The Simpson Strong-Tie Mission is to “provide solutions that help people design and build safer, stronger structures.” Safety is an important part of the work we do and the products we provide.
In addition to supplying products that help make structures, and therefore people, safer, we also collaborate with outside groups that focus on educating the public about how to stay safe in the face of natural hazards.
Two groups that Simpson works with are the Federal Alliance for Safe Homes, FLASH, as a Legacy Partner, and the National Weather Service, as a Weather-Ready Nation Ambassador. Hurricane season began June 1, and these two groups have ramped up their education efforts aimed at promoting hurricane safety.
That seems particularly important this year, since, as of this writing, there have already been six named tropical storms this year, and the first named storm occurred in May before the start of hurricane season. Predictions from both the NOAA Climate Prediction Center and Colorado State University (CSU) have called for above-normal activity this year. In fact, the good folks at Colorado State recently updated their 2020 Atlantic Hurricane Season Prediction, changing their forecast from an “above-average” and “active” season to a “very active” season. The reason they expect a very active hurricane season is the absence of an El Nino and warmer-than- average sea-surface temperatures. If you’re interested in the full report, you can get it here. Here are the 2020 predictions for both CSU and NOAA compared to the yearly average.
While Hurricane Preparedness Week typically falls during the first week of May, it’s never too late to start preparing for natural disasters. The ideas shown here were specifically developed to help you prepare for hurricanes, but they could easily be adapted for other natural hazards that might affect people in your location.
The National Weather Service organizes the preparedness work into seven daily tasks. They’re shown here with links to the Weather Service pages.
Determine your risk. Hurricanes are major storms that come with high winds, coastal flooding, inland flooding, crashing waves, and sometimes tornadoes. The location of your house will determine which of these risks you might need to consider in your plan.
Develop an evacuation plan. Find out whether you live in an area that will require evacuation if a hurricane strikes. There are maps available to help you determine if you are or not. If you’re in an evacuation zone, make a plan of where to go and how to get there. If you’re not in an evacuation zone, you probably need to plan on sheltering in place, depending on the type of structure you live in.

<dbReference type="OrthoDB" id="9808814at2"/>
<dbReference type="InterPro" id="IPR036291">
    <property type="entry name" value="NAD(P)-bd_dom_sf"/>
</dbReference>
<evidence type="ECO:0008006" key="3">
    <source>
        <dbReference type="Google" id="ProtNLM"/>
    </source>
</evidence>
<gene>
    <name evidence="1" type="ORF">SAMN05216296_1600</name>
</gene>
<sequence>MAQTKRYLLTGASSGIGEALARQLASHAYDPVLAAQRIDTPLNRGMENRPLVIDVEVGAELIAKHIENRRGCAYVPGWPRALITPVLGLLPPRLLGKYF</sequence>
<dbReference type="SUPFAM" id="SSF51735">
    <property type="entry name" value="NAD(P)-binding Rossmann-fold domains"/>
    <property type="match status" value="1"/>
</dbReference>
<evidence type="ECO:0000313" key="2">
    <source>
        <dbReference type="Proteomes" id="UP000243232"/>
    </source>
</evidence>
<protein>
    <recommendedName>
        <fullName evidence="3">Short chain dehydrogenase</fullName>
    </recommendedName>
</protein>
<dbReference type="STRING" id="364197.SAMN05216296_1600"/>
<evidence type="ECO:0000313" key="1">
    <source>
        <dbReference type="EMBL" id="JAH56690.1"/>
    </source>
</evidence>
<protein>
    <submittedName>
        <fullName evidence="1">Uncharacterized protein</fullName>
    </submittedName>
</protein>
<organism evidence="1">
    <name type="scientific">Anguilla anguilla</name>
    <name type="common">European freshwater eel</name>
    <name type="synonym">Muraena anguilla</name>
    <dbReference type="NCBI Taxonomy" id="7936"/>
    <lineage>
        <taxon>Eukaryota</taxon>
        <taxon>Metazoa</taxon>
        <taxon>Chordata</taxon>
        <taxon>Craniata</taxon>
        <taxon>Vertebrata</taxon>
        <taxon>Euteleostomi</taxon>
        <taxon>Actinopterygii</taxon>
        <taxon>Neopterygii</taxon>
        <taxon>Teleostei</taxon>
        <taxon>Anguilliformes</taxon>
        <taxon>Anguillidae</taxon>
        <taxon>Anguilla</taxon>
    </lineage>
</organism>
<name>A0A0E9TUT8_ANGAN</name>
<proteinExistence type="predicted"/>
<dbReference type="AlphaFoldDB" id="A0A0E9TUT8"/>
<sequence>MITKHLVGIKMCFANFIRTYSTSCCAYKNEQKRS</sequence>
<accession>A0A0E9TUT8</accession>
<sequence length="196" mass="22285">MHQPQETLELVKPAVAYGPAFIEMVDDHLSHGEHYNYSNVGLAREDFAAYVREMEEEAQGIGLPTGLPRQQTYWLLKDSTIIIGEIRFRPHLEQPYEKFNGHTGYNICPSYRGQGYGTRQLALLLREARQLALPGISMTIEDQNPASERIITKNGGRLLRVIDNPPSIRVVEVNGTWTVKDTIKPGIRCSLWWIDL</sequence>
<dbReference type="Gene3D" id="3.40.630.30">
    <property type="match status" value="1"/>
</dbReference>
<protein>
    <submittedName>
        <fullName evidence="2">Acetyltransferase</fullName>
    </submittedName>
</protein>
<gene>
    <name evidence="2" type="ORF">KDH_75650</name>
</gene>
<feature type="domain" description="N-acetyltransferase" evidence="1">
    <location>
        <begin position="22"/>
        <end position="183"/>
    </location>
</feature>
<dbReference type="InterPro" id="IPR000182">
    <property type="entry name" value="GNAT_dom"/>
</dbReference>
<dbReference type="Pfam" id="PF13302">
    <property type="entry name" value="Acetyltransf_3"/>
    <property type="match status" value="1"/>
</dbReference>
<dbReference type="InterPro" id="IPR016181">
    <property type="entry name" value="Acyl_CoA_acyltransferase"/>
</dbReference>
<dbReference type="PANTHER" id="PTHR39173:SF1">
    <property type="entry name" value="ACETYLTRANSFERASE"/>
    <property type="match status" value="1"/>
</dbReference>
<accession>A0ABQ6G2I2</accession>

Assemble disaster supplies. Make sure you have enough nonperishable food, water and medicine to last each person in your house at least three days. You’ll need to have other items in your disaster kit, also, like extra cash, flashlights, a battery-powered radio, and pet food. FEMA and FLASH have resources available to help you assemble your kit.
Get an insurance checkup. Know what your insurance policy covers and what it doesn’t cover. Hint: it probably doesn’t cover flood damage. Make sure the value is enough to cover replacement of your home and your valuable property. Your insurance company or agent is a good resource for this type of information.
Strengthen your home. Newer homes built to modern building codes should be able to weather most storms fairly well without major damage. But there’s always room for improvement. That holds even more true for older homes. When you make repairs, look for opportunities to increase the home’s wind and flood resistance. Have material on hand to protect windows, and take a look at your garage door and look for ways to strengthen older ones, or replace it with a wind-rated door. Also, secure items in your yard that could blow into your or your neighbor’s home and cause damage. FEMA and FLASHhave ideas for ways to protect your home.
Help your neighbor. Now, more than ever, we recognize the need to help our neighbors. Some of your neighbors may not be able to make hurricane preparations on their own, or they may need help evacuating.
The Weather Service has even created a set of six hurricane preparedness videos to help illustrate these points.
How to be #HurricaneStrong
The Federal Alliance for Safe Homes has organized a national hurricane resilience initiative with the goal of saving lives and homes. It’s called the HurricaneStrong program. Similar to the National Weather Service Hurricane Preparedness recommendations, the HurricaneStrong program offers five simple steps to help you plan for hurricane season:
- Personal Safety: Know your evacuation zone.
- Family Preparedness: Build a disaster supply kit.
- Financial Security: Have an insurance checkup.
- Damage Prevention: Strengthen your home.
- Community Service: Help your neighbor.
The FLASH HurricaneStrong website has a Program Guide that contains all this information and more. FLASH has also developed a series of one- or two-page documents called HurricaneStrong Preps. They contain clear information about specific items related to hurricane preparedness: Build Your Disaster Kit; Emergency Board Up; Flooding; Insurance Checkup; Lightning; Power Outage and Generators; Sandbags; Strengthen Your Gutters; Strengthen Your Soffits; DIY Inspection; Evacuation Zones; Home Inventory; Landscaping; Outdoor Inventory; Protecting Pets; Shutter Options; and Strengthen Your Roof.
Additional Hurricane Preparedness Resources
If you live near the Atlantic or the Gulf Coast, now is the time to start preparing for hurricane season.
We think these lists and links give homeowners and other property owners a pretty comprehensive head start on what to think about when preparing for a hurricane. Here are a few others that might be helpful.
Are there any other resources regarding hurricane preparation that you’d like to share?